Weird how as kids we used to get inside an old washing machine and pretend it was a tank, blowing the shit out of everything. I can’t remember when we both stopped being so willfully militaristic. We seemed to segue from delusions of grandeur to introspection. We stopped launching imaginery artillery out and started using the stuff inside. Tetanus-smetanus; when you’ve pissed together and you’re amazed at how it leaves a girl in such a jet, whereas it just limply falls out of a boy. This is how we grew up; scuffed knees, grass stains, pine sap in our hair and piss stains down our thighs as we rushed ourselves, and tried not to get caught with everything down.
She’s immaculate now, and I…. do my best. We’re walking down one of the narrow streets with no pavement on either side, just sheer walls carrying the hieroglyphic, centuries old pick marks from old stonemasons. Nothing in this town is smooth, not even the sky or the ice rink which breaks three noses a year. We had to take this long cut because there was a child’s toy abandoned on the floor on the road we had to be on, and I don’t like it when she cries, and she always cries when she sees discarded toys on the pavement. Always. So do I, actually.
Above us, clouds perform their magic tricks with outstretched hands. I’m fidgety and anxious. I may be having an attack as I’m short of breath and I can’t really speak, but that could be the pace of our walking. The air feels like it isn’t here and I’ve only just realised. I don’t know what is moving her hair as we walk. There’s nothing but a vacuum and patterned bricks and a narrow sliver of blue sky and clouds and a jet black sun rippling like a blob of mercury.
My lips are still burning from nearly drinking bleach when I’d blacked out on strong liquor. I hadn’t drunk in fifty days and forty nine nights, but I went on a tear, and I realised how great it is to be drunk and to have plans that I’ll never make, dreams that I’ll never realise, fame that I’ll never earn. Now I feel hollow, like all my good work and intent has been scooped out or melted away. I took so many aspirin before I went to bed I can almost hear myself rattling, but I can hear the hangover from the other side of the door I’ve locked, banging and ranting away, wanting to be inside my head.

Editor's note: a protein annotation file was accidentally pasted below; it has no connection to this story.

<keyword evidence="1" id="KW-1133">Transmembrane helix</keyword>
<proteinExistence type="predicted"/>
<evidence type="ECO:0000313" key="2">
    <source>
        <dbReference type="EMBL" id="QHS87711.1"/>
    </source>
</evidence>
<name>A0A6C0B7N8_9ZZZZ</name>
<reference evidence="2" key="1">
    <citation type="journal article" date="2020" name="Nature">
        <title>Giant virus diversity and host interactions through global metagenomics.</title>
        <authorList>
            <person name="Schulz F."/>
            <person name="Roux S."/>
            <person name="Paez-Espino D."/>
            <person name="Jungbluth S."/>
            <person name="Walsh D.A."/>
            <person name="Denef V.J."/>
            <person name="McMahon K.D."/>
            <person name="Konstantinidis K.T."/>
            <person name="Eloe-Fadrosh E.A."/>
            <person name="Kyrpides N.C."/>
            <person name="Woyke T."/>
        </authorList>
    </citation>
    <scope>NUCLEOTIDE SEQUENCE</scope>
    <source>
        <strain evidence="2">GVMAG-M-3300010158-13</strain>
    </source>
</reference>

She ties her hair back. I disagree with this decision, silently. Clip clop clop, heels clacking, hamstrings taut, calves shapely, ankles fragile. A deep drag from a cigarette and billowing smoke like she’s wearing a wedding veil. I feel like she’s marrying someone else and I’ve been invited along for the ceremony, and I have to watch her given away by her dickhead father to her dickhead love. This anxiety has to stop. I feel the need for air, open spaces, a sniff of something. I brush my hand over her leather-clad shoulder pretending to remove a stray hair and then push the palm of my hand into my face.
There’s no such thing as a good drug deal, but scoring next to an ice cream van seems even more obscene, like the difference between fucking an animal carcass in the arse and fucking it in the empty eye sockets. Either way, it’s not something you want brought up in a lift, or at the office party. We’re not fiends or degenerates. We’re not like the savages I see on the bus every morning with purple cheeks, pin prick eyes and scabs along their receeding hairlines. It’s just weed. But it still feels wrong.
We emerge from the lane and I take a big gulp of cold air that makes my teeth throb. Ahead I can see the van and my heart sinks even further when I realise we’re going to be buying dope next to a terrible cartoon painting of Mickey Mouse and Goofy offering Screwballs and ’99 Flakes. The contact is already waiting, looking as inconspicuous as a six-three white skaghead with dreadlocks and army fatigues can next to a couple of kids pulling together their small change.
I’m here simply as the muscle, which is even more preposterous than it sounds. I’m a pawn in all of this. I’m going to smoke with her, but really I’m superfluous. I’m a disposable lighter to her; and if it doesn’t light on the first flick I’ll go in the bin with the rest of them. I wish she hadn’t tied her hair back, it shows the scars on her gaunt cheeks. She was immaculate before and now the mask has slipped. I realise she’s allowed the sleeves of her sweater to cover her hands which, I guess, are shaking.
As we walk down this street there is trash everywhere. The workers are on strike, and so shit piles on shit piles on shit. It’s not good, psychologically, for a town to build fortifications of rubbish but now every front door looks like a defended machine gun nest. There I go again with the military theme. But I was happy then. I was useful. To her and to my own imagination. As we pass the last house on the left, I see a discarded washing machine lying on it’s side, the door hanging open like a dead mouth, and all I want to do is climb inside with you and blow shit up again.